Dr. Matthew Tuck

Washington DC Veterans Affairs Medical Center

Contact Details

Washington DC Veterans Affairs Medical Center


Dr. Matthew Tuck completed his undergraduate and graduate medical education as well as chief residency at the George Washington University, where he was inducted to Alpha Omega Alpha Medical Honor Society. There, he also earned a Masters in Education and Human Development. He currently holds academic appointments as Associate Professor of Medicine at the George Washington University (GWU) and the Uniformed Services University of the Health Sciences. He serves as the Assistant Chief of the Hospitalist Section and Associate Site Program Director for the residency programs at the Veterans Affairs Medical Center.

Dr. Tuck has been the recipient of a number of teaching awards, including the Society for General Internal Medicine's (SGIM) Award for Excellence in Clinician Education, the James J. Leonard Award for Excellence in Teaching Internal Medicine as well as the Veterans Affairs (VA) Medical Center Attending of the Year Teaching Award. In 2014, he was charged with revamping the evidence-based medicine curriculum for the medical students at the GWU and was appointed the inaugural Evidence-based Medicine Theme Director. On the national stage, Dr. Tuck serves as core faculty for the annual “Teaching and Leading Evidence-based Medicine” workshop at Duke University.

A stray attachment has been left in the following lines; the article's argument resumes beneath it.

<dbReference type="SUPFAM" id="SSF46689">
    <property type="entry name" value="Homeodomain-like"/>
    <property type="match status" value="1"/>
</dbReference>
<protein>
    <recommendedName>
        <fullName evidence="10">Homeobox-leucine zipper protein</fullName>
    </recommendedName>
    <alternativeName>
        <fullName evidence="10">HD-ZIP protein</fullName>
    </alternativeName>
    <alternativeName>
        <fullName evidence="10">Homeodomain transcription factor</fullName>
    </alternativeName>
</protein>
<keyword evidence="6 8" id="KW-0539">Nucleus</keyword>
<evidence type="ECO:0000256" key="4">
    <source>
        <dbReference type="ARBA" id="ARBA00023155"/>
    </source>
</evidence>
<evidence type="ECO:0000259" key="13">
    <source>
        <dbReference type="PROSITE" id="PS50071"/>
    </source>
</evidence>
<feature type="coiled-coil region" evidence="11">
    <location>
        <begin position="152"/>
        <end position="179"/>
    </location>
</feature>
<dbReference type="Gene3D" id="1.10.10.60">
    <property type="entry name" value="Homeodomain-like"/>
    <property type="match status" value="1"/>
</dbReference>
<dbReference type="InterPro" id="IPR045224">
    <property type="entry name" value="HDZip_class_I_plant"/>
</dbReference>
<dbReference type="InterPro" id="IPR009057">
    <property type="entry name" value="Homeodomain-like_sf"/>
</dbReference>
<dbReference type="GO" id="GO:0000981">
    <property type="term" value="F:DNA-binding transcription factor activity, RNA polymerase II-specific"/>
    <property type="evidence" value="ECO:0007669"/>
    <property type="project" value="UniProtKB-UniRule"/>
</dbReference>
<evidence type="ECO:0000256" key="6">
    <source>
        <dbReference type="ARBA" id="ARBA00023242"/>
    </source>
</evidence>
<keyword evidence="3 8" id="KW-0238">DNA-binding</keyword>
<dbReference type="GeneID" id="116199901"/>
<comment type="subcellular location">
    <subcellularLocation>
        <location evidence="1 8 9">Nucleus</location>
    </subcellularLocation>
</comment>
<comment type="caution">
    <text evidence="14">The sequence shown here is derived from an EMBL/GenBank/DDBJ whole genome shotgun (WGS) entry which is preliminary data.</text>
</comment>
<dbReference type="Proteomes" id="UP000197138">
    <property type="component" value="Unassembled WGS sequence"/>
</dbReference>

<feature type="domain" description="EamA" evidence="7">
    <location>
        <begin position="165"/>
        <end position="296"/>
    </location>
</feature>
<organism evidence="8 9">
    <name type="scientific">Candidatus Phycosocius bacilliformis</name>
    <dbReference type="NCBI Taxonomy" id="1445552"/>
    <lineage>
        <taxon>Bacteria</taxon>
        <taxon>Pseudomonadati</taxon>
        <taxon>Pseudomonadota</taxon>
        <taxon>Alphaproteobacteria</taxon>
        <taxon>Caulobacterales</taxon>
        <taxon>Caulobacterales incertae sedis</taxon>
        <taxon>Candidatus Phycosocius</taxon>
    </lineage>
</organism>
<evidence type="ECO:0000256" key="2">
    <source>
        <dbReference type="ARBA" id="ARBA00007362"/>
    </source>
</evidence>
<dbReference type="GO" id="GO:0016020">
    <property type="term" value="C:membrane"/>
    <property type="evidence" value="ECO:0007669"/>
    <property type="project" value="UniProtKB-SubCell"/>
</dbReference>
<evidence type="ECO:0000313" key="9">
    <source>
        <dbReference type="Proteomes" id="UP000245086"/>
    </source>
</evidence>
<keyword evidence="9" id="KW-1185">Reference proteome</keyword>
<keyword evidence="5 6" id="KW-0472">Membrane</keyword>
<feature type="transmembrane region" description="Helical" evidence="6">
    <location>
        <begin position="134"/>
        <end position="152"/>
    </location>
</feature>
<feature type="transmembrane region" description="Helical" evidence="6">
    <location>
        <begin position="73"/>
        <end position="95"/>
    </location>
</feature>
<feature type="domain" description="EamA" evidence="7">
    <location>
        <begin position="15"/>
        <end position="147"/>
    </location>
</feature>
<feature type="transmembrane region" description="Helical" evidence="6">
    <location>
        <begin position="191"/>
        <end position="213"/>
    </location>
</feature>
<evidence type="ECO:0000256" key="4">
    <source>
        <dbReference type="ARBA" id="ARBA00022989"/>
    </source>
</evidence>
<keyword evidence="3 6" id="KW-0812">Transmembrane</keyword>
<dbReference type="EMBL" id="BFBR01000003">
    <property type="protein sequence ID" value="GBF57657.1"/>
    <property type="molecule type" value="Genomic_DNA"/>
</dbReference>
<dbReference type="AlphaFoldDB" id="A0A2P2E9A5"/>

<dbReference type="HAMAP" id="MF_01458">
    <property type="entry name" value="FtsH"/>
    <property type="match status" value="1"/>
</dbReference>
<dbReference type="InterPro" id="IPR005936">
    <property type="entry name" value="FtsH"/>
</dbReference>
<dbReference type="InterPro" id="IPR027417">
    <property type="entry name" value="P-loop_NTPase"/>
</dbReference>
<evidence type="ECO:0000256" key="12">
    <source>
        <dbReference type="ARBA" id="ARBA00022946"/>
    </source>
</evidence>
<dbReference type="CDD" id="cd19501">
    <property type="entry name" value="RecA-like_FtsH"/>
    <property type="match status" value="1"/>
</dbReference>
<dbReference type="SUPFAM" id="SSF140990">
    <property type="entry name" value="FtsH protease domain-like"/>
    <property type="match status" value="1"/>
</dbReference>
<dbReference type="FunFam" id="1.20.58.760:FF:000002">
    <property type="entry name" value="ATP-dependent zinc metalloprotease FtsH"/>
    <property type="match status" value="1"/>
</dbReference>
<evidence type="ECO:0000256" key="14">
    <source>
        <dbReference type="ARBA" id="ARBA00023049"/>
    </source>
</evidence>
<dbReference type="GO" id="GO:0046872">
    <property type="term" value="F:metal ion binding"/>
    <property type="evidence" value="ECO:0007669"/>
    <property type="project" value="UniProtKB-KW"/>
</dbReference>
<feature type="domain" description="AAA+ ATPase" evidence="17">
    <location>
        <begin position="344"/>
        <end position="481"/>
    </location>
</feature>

Dr. Tuck is Chair of SGIM's Academic Hospitalist Task Force. He is a scientific reviewer for the Journal of Graduate Medical Education (JGME) and UpToDate and has served as a grant reviewer for the VA HSR&D Merit grants. In 2014, he was named top 10% of reviewers for JGME. Dr. Tuck's research interests include venous thromboembolism, pharmacogenomics, and medical education. He is the recipient of a number of research grants. Most recently, he serves as site Principal Investigator for a $7.5 million grant from the National Institute on Minority Health and Health Disparities to study how genetic information from African American patients can predict their responses to cardiovascular medications.